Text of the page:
Such surprise showed both on the face of Ned Newton and that of the man who called himself Walter Simpson that it would be hard to say which was in the greater degree. For a moment the newcomer stood as if he had received all electric shock, and was incapable of motion. Then, as the echoes of Ned's voice died away and the young bank clerk, being the first to recover from the shock, made a motion toward the unwelcome and uninvited intruder, Simpson exclaimed.
"I will not bother now. Some other time will do as well."
Then, with a haste that could be called nothing less than precipitate, he made a turn and fairly shot out of the door by which he had entered the tank.
"There he goes!" cried Mr. Damon. "Bless my speedometer, but there he goes!"
"I'll stop him!" cried Ned. "We've got to find out more about him! I'll get him, Tom!"
Tom Swift was not one to let a friend rush alone into what might be danger. He realized immediately what his chum meant when he called out the identity of the intruder, and, wishing to clear up some of the mystery of which he became aware when Schwen was arrested and the paper showing a correspondence with this Simpson were found, Tom darted out to try to assist in the capture.
"He went this way!" cried Ned, who was visible in the glare of the searchlight that still played its powerful beams over the stern of the tank, if such an ungainly machine can be said to have a bow and stern. "Over this way!"
"I'm with you!" cried Tom. "See if you can pick up that man who just ran out of here!" he cried to the operator of the searchlight in the elevated observation section of what corresponded to the conning tower of a submarine. This was a sort of lookout box on top of the tank, containing, among other machines, the searchlight. "Pick him up!" cried Tom.
The operator flashed the intense white beam, like a finger of light, around in eccentric circles, but though this brought into vivid relief the configuration of the field and road near which the tank was stalled, it showed no running fugitive. Tom and Ned were observed—shadows of black in the glare—by Mary and her friends in the tank, but there was no one else.
"Come on!" cried Ned. "We can find him, Tom!"
But this was easier said than done. Even though they were aided by the bright light, they caught no glimpse of the man who called himself Simpson.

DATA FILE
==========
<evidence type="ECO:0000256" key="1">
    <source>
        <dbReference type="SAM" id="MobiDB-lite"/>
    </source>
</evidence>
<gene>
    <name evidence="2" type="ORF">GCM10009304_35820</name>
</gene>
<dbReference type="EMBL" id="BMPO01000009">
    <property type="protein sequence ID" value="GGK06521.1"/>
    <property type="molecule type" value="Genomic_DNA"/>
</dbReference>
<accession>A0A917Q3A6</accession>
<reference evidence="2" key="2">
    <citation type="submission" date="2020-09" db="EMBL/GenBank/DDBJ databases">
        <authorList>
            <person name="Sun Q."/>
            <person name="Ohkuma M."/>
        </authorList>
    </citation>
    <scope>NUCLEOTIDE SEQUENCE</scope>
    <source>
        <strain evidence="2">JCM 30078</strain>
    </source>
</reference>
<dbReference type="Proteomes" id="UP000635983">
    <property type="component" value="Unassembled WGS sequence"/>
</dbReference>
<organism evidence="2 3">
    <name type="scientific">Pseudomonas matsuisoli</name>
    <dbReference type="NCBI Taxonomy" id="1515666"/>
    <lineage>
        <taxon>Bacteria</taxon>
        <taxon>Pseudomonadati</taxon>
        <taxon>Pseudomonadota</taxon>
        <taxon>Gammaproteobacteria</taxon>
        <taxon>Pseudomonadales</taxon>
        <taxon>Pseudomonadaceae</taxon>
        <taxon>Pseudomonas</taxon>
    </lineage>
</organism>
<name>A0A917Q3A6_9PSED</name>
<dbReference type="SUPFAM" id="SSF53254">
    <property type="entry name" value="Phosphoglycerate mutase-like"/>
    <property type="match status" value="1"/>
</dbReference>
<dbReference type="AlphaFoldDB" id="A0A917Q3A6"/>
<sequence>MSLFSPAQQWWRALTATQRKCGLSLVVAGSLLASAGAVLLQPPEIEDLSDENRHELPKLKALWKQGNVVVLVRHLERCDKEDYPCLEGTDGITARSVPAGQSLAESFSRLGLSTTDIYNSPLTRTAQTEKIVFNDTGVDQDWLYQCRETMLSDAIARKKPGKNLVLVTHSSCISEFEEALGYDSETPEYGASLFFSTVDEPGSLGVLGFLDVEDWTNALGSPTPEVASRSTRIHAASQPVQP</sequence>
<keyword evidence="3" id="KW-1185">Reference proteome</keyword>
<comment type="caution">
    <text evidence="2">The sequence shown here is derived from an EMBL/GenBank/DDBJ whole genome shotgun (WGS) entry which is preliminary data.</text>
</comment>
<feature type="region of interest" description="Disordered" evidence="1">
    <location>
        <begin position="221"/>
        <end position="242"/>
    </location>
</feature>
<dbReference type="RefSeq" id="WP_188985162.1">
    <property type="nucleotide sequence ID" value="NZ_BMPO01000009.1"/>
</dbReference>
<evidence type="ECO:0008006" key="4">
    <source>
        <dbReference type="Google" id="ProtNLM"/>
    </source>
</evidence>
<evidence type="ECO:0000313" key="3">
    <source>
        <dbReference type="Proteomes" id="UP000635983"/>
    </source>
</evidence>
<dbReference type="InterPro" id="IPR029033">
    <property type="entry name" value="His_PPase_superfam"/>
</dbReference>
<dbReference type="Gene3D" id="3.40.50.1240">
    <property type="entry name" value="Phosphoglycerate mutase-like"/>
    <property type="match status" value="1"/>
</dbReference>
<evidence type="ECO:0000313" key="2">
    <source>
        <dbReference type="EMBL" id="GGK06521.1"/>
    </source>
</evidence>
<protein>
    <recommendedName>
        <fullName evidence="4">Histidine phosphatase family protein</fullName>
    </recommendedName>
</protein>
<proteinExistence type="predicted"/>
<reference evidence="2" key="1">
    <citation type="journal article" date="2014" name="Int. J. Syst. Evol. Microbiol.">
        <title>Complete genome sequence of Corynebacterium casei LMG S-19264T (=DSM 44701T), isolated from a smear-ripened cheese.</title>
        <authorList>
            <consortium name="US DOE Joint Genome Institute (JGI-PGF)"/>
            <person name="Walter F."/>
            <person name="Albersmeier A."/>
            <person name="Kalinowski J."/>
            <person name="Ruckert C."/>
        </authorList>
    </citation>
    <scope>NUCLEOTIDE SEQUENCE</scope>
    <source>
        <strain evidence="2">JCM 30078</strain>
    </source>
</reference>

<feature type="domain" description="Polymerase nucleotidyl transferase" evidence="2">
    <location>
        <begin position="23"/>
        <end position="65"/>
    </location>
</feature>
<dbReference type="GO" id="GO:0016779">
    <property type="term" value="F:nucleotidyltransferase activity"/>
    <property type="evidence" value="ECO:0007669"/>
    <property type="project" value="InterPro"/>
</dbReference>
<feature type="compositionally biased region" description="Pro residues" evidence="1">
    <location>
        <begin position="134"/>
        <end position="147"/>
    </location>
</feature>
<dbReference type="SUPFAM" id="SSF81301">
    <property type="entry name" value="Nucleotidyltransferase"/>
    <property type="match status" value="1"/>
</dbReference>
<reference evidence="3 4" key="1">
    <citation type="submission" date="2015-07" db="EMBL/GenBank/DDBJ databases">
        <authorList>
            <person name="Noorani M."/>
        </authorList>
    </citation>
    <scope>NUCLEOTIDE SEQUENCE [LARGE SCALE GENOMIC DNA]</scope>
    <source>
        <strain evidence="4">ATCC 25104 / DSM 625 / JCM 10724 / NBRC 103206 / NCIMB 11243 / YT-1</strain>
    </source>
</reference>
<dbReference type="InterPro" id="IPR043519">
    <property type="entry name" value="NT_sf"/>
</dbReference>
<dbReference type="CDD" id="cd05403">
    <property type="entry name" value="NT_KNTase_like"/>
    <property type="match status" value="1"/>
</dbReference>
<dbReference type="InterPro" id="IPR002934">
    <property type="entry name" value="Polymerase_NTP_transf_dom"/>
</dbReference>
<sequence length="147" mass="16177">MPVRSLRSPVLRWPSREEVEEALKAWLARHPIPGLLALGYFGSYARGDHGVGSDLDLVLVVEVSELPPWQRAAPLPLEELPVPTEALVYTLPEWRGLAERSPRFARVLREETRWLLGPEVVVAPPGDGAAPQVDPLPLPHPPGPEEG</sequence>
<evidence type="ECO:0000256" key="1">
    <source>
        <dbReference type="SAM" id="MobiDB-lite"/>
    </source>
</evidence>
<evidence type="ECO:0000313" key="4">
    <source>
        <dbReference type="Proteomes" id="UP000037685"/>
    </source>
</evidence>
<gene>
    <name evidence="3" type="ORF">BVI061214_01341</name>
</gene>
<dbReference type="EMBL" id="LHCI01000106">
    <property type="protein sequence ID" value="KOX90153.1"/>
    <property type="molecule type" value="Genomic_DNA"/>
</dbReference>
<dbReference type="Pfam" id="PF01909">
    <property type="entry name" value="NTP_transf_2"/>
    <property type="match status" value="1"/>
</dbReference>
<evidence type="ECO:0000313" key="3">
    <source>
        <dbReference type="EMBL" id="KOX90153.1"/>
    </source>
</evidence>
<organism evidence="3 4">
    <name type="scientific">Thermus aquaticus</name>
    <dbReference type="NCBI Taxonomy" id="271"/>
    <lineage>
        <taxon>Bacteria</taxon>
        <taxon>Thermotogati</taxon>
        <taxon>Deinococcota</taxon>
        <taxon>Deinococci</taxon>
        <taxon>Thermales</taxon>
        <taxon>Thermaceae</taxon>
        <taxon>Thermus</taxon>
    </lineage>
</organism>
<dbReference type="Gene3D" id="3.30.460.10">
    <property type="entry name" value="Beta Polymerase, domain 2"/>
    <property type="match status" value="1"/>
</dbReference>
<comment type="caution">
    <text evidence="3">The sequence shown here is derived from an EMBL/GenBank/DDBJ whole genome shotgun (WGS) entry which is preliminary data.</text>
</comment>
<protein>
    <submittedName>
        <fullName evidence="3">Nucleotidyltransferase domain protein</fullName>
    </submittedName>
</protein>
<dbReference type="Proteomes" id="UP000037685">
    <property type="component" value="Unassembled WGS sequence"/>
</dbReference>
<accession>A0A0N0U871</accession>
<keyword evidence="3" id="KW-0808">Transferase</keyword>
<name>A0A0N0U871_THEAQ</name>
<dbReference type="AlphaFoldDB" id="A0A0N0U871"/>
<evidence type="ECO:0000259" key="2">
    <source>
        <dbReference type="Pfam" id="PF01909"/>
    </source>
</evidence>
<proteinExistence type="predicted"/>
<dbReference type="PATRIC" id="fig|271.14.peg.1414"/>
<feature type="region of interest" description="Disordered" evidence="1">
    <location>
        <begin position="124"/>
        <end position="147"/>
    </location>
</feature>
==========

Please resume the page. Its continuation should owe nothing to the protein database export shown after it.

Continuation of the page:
"Guess he got away," said Tom, when he and Ned had circled about and investigated many clumps of bushes, trees, stumps and other barriers that might conceal the fugitive.
"I guess so," agreed Ned. "Unless he's hiding in what we might call a shell crater."
"Hardly that," and Tom smiled. "Though if all goes well the men who operate this tank later may be searching for men in real shell holes."
"Is this one going to the other side?" asked Ned, as the two walked back toward the tank.
"I hope it will be the first of my new machines on the Western front," Tom answered. "But I've still got to perfect it in some details and then take it apart. After that, if it comes up to expectations, we'll begin making them in quantities."
"Did you get him?" asked Mr. Damon eagerly, as the two young men came back to join Mary and her friends.
"No, he got away," Tom answered.
"Did he try to blow up the tank?" asked Mr. Nestor, who had an abnormal fear of explosives. "Was he a German spy?"
"I think he's that, all right," said Ned grimly. "As to his endeavoring to blow up Tom's tank, I believe him capable of it, though he didn't try it to-night—unless he's planted a time bomb somewhere about, Tom."
"Hardly, I guess," answered the young inventor. "He didn't have a chance to do that. Anyhow we won't remain here long. Now, Ned, what about this chap? Is he really the one you saw up in the tree?"
"I not only saw him but I felt him," answered Ned, with a rueful look at his fingers. "He stepped right on me. And when he came inside the tank to-night I knew him at once. I guess he was as surprised to see me as I was to see him."
"But what was his object?" asked Mr. Nestor.
"He must have some connection with my old enemy, Blakeson," answered Tom, "and we know he's mixed up with Schwen. From the looks of him I should say that this Simpson, as he calls himself, is the directing head of the whole business. He looks to be the moneyed man, and the brains of the plotters. Blakeson is smart, in a mechanical way, and Schwen is one of the best machinists I've ever employed. But this Simpson strikes me as being the slick one of the trio."
"But what made him come here, and what did he want?" asked Mary. "Dear me! it's like one of those moving picture plots, only I never saw one with a tank in it before—I mean a tank like yours, Tom."